Bavarian Building Coated in ‘Frozen Smoke’ Saves Energy
Boston-based Cabot, a specialty chemicals company, said its Lumira Aerogel has been used to deliver natural light, provide thermal insulation and cut energy costs in a building designed as an energy efficiency role model in Bavaria, Germany.
Sometimes called “frozen smoke,” the Aerogel is hydrophobic, produced as particles, each of which is more than 90 percent air and are contained in a structure that prevents heat transfer, enabling better insulation.
It has been used in the window system installed in the Bavarian Center for Applied Energy Research’s recently opened Energy Efficiency Center. The objective of the project was to use energy-efficient technology in the building construction, in conjunction with an intelligent building design that focused on energy yield. The two-story building is covered by a translucent roof membrane that serves as weather protection as well as an outer layer of the multi-layer structured roof. As part of the inner insulating layer, the building utilizes glass-fiber reinforced polyester panels that are filled with the Lumira aerogel in the ceiling of the rooms.
The translucent ceiling design enables optimal daylight conditions for the offices, and Cabot says its aerogel delivers higher thermal performance and light diffusion when compared to other typically used translucent systems. The project was funded by the German Federal Ministry of Economics and Technology, the Bavarian Ministry of Economics, Transport, Infrastructure and Technology, and industrial partners that provided a variety of innovative building components used to build this project.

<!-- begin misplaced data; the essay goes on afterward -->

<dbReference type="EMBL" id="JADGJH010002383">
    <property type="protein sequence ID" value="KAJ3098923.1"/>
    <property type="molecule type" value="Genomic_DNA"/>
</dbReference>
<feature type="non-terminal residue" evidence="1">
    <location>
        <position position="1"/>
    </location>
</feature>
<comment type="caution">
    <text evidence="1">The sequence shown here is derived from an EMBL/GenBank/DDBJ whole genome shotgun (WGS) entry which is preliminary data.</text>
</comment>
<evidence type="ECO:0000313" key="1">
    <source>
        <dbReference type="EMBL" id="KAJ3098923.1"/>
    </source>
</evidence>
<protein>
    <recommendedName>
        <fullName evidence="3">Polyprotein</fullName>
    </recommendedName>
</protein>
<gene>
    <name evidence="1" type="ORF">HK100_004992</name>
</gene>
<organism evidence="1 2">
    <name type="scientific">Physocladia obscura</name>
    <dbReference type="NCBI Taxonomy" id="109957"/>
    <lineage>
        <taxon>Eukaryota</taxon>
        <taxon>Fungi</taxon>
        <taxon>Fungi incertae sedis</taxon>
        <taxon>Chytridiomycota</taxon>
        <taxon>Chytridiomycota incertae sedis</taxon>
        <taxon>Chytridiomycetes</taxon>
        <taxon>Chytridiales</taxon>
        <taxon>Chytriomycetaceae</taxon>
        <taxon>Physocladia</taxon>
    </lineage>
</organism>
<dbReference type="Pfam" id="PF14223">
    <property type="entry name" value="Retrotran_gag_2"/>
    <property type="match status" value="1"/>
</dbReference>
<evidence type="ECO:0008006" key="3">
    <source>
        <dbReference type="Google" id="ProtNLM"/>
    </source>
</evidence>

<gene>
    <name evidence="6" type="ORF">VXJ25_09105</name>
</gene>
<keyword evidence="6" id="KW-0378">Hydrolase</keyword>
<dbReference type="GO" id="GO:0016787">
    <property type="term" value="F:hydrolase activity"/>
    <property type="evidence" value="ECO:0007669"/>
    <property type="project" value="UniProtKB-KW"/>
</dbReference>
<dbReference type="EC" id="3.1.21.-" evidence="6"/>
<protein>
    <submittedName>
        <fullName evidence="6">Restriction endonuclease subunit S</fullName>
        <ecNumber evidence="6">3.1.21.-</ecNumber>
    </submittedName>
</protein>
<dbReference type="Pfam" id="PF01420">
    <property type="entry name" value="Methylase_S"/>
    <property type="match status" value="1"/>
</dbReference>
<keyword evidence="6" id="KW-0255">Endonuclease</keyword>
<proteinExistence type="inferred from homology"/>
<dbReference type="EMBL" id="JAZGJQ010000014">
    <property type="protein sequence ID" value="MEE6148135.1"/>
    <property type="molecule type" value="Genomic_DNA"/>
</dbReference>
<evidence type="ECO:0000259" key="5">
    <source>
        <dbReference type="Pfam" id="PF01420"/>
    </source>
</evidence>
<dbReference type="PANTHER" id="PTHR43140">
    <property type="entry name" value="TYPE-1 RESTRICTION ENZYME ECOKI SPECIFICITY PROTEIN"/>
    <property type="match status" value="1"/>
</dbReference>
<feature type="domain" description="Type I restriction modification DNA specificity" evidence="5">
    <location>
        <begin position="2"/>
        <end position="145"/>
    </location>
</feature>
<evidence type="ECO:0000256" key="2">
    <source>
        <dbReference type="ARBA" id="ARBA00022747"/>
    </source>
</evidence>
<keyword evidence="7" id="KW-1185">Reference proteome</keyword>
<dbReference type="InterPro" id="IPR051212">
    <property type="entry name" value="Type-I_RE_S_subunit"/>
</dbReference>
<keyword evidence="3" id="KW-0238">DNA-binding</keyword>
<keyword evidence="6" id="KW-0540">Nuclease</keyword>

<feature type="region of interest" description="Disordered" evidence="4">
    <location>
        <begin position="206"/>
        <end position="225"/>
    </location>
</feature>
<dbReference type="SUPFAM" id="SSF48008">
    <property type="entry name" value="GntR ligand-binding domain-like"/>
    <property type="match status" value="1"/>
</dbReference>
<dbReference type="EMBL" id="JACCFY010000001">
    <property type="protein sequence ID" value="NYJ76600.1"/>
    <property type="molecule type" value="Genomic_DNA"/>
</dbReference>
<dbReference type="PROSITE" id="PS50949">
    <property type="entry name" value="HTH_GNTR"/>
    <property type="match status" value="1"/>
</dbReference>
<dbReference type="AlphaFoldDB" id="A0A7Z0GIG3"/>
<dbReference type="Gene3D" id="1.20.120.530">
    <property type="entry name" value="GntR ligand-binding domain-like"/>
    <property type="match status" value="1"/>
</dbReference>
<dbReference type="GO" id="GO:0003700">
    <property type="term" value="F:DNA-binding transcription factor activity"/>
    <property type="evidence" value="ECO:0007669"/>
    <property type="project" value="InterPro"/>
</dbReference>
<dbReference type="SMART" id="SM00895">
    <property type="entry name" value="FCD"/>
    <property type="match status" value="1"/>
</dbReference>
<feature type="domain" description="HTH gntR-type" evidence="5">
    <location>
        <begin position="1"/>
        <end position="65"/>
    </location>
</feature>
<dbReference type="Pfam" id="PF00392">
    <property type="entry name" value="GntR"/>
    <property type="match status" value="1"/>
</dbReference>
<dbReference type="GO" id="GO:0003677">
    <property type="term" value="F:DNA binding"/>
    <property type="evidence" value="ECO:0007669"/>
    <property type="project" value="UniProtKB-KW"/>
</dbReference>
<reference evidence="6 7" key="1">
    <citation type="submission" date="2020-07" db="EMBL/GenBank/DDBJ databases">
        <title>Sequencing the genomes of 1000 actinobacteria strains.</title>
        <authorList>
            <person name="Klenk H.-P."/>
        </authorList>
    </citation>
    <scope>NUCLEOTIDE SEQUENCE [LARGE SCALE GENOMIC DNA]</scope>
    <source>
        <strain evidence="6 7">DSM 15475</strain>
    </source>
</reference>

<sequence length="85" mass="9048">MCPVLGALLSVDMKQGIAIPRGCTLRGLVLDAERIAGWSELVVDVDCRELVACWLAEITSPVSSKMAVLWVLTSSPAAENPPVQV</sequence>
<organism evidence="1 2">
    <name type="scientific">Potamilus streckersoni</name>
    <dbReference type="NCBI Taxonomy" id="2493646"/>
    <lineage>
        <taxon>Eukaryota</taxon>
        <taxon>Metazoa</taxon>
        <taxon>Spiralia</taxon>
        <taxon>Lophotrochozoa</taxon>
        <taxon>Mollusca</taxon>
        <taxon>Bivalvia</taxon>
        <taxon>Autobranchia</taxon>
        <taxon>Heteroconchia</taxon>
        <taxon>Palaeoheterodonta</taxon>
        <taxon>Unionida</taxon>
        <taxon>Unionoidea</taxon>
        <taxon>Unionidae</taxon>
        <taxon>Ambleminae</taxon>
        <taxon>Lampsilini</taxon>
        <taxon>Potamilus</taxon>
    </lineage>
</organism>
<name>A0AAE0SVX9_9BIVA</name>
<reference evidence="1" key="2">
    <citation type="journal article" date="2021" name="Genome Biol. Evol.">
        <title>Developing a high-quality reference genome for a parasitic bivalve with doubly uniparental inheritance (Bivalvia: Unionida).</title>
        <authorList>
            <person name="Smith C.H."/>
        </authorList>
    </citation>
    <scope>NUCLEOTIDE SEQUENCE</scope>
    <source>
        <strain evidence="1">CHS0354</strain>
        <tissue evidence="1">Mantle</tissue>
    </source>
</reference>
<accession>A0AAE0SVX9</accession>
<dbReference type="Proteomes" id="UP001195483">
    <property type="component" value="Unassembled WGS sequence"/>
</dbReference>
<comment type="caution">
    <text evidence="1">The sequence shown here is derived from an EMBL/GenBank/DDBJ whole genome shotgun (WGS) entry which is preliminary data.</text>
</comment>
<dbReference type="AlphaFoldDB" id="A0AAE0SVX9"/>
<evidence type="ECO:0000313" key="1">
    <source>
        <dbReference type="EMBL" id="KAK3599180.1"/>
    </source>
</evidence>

Insulating buildings has begun receiving special emphasis now, both from industry and the building code council. In November 2012, Dow Corning said it used vaccuum insulated panels at its research and development center in Seneffe, Belgium, which can reduce energy usage. The energy-efficient insulation product has five to 10 times better thermal resistance than conventional insulation materials, Dow Corning says. Under normal usage, Dow Corning VIP is expected to maintain more than 80 percent of its thermal performance after 30 years, according to the company.
In December, the International Code Council, responsible for energy efficiency standards for buildings in the US, issued an update of the 2012 International Energy Conservation Code. Among other changes, the 2012 code contains more stringent requirements for insulation in new buildings throughout most of the United States in order to improve the energy efficiency of buildings.
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